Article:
‘I’m doing everything I can’: Why a London black cab is taking refugees over the Ukraine-Poland border

A British-Ukrainian man is using his London black cab to transport refugees fleeing the war with Russia across the border to Poland.

Roman Tymchyshyn said he had driven about 80 people, including pregnant women, disabled elderly people, children and even a nine-month-old baby, across the border.

The 31-year-old has racked up 2,169 miles since he began driving refugees in his black cab on 28 February – about 300 miles a day

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Mr Tymchyshyn has transported disabled elderly people

Mr Tymchyshyn has transported disabled elderly people

They discuss their stories and cry together’

“My employer is very generous and has allowed me one month’s paid leave so I relocated to Ukraine mainly to help people evacuate,” Mr Tymchyshyn told the PA news agency.

“Until they cross the border or reach their final destination the passengers feel frightened but they are sometimes more relaxed when they are gathered together with different families as I form groups of random people.

“They discuss their stories and cry together about the losses or talk about their family members who have been split up.”

Mr Tymchyshyn, who is originally from Lviv in western Ukraine, travelled back to the country with his wife Ulyana Vovk from their home in Portadown, Northern Ireland, after Russia invaded almost two weeks ago.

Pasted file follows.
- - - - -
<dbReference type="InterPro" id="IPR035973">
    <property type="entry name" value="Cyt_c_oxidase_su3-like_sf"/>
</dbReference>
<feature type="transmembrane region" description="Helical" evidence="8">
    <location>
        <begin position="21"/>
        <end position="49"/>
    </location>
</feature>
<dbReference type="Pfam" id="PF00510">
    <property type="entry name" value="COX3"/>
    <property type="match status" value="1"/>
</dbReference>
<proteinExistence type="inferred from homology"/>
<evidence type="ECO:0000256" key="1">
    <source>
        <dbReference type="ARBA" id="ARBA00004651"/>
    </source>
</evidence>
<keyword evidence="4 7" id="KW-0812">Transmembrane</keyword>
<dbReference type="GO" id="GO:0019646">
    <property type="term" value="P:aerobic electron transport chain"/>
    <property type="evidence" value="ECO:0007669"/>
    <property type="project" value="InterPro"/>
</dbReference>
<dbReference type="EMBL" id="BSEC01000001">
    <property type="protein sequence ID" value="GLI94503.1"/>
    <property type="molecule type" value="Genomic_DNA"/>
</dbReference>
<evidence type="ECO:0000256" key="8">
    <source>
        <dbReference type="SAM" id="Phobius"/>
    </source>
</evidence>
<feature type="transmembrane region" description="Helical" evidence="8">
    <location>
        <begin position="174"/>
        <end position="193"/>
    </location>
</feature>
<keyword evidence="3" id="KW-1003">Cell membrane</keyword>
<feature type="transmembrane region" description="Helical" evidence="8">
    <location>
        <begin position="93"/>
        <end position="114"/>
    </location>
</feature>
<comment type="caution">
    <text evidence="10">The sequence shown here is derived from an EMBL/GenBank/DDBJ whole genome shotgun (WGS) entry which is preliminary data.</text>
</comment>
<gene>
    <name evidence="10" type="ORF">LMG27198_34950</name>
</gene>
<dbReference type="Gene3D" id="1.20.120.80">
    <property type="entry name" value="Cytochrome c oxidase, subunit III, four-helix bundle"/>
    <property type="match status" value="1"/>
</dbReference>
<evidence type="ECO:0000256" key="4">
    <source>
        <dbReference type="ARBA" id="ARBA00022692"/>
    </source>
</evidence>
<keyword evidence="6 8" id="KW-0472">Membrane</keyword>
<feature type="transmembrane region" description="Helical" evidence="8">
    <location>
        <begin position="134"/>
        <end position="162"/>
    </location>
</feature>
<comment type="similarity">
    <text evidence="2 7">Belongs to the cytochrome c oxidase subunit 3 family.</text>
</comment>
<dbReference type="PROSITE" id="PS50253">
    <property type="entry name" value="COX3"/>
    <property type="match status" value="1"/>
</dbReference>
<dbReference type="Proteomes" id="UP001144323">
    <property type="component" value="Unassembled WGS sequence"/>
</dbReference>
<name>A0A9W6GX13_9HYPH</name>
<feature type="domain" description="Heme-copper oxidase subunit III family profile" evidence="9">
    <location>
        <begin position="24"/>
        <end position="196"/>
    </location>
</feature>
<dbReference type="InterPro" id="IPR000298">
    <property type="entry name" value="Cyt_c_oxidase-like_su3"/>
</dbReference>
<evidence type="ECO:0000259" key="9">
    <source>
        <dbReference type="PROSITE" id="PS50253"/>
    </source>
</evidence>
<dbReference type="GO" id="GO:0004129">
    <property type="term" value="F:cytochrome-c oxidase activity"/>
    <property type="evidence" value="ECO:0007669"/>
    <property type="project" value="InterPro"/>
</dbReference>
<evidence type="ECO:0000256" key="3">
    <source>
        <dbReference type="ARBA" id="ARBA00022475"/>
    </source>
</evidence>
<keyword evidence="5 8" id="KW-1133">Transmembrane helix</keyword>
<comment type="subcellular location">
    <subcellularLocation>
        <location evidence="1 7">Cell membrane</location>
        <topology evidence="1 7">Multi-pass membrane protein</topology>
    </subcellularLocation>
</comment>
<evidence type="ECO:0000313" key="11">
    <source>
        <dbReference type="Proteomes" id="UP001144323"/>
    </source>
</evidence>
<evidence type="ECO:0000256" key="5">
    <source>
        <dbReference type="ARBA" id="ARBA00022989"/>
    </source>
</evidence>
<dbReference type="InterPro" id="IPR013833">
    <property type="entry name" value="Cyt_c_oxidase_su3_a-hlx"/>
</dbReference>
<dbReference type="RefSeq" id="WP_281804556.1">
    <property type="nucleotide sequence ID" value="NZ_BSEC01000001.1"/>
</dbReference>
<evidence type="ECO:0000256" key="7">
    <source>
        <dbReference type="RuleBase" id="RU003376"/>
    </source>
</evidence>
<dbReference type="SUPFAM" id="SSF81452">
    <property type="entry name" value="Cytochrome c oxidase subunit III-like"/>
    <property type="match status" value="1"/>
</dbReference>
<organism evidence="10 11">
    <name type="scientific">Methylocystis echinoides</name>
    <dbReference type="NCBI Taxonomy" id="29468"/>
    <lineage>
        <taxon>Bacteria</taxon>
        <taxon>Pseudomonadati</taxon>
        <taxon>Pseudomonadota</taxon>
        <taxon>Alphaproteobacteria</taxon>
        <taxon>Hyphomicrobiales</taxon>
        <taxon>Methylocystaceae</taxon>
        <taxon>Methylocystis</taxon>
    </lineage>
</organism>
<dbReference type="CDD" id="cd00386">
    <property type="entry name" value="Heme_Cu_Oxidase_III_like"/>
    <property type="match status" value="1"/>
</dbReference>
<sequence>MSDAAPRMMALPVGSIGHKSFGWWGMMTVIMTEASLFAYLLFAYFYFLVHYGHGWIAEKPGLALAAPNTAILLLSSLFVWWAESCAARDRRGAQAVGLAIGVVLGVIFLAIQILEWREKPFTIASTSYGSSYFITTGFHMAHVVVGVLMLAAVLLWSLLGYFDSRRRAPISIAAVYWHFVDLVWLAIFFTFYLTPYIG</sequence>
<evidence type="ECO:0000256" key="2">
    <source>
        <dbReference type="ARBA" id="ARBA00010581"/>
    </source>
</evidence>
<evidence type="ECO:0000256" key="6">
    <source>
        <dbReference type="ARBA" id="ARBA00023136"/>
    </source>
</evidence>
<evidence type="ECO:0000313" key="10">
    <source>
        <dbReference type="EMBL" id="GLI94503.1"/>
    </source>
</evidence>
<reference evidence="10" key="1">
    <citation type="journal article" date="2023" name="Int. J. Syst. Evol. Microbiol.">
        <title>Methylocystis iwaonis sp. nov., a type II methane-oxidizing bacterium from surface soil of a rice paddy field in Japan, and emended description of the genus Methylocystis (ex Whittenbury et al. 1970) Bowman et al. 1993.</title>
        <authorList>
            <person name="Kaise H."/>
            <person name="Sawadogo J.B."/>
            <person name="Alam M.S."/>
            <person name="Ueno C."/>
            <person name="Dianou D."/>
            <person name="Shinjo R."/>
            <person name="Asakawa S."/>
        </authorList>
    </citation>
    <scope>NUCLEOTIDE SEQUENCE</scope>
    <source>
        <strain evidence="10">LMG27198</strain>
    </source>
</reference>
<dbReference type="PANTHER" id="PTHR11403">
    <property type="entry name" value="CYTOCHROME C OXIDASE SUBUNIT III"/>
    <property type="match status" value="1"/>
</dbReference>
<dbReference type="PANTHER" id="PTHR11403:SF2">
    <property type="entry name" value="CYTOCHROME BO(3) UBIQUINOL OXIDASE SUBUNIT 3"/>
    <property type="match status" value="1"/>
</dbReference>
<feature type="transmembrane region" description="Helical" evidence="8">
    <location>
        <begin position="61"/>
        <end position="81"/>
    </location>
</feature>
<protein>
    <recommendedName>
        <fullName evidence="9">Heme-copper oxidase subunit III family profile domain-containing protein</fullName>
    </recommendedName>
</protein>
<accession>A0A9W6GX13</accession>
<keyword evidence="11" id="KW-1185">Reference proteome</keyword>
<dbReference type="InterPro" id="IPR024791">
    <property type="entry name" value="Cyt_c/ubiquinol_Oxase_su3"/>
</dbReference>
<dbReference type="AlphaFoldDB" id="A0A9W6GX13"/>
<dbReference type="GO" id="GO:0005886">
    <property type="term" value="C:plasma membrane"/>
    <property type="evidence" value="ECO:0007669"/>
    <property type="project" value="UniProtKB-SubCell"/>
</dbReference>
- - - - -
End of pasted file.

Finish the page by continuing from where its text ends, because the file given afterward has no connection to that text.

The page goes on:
Roman Tymchyshyn has been using his taxi to evacuate refugees across the Polish border

Mr Tymchyshyn has been using his taxi to evacuate refugees across the Polish border

Cab transports pets, including turtle

The classic car enthusiast said his black cab was “more comfortable and spacious” and allows him to transport disabled people or carry up to six passengers.

He has also transported people’s pets, including a cat, a rabbit, two dogs and a turtle.

Passengers in Roman Tymchyshyn's taxi

Passengers in Mr Tymchyshyn’s taxi

“I am doing everything I can to help… giving blood, looking for supplies, transporting goods through the border and fundraising,” he said.

“When you see things like this happening on your TV screen it’s one thing but when you experience it in person… it’s heart-breaking.

“Often children travel without parents and yesterday we had a case when an 11-year-old boy travelled all his way from Zaporizyzya to Slovakia alone – that’s more than 1,000km I would imagine.

“Very old people are scared of the bombing and airplanes as some of them experienced World War Two… most of them don’t talk but pray while I’m driving for two hours.”

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‘I’ll take up a gun if needed’

Mr Tymchyshyn has launched a fundraiser with his sister Mariya, who lives in north London, to buy two second-hand 4×4 SUVs to evacuate injured civilians from the battlefield.

Their target of £3,000 has nearly been reached and they said any money left over would be spent on other necessary supplies.

Mr Tymchyshyn added that he would be willing to “take up a gun” and fight on the frontline “if needed”.

“Nobody wants to go and war… but I am proud of my country and my people,” he said.

“This fight is very unfair but I am optimistic about the situation.”

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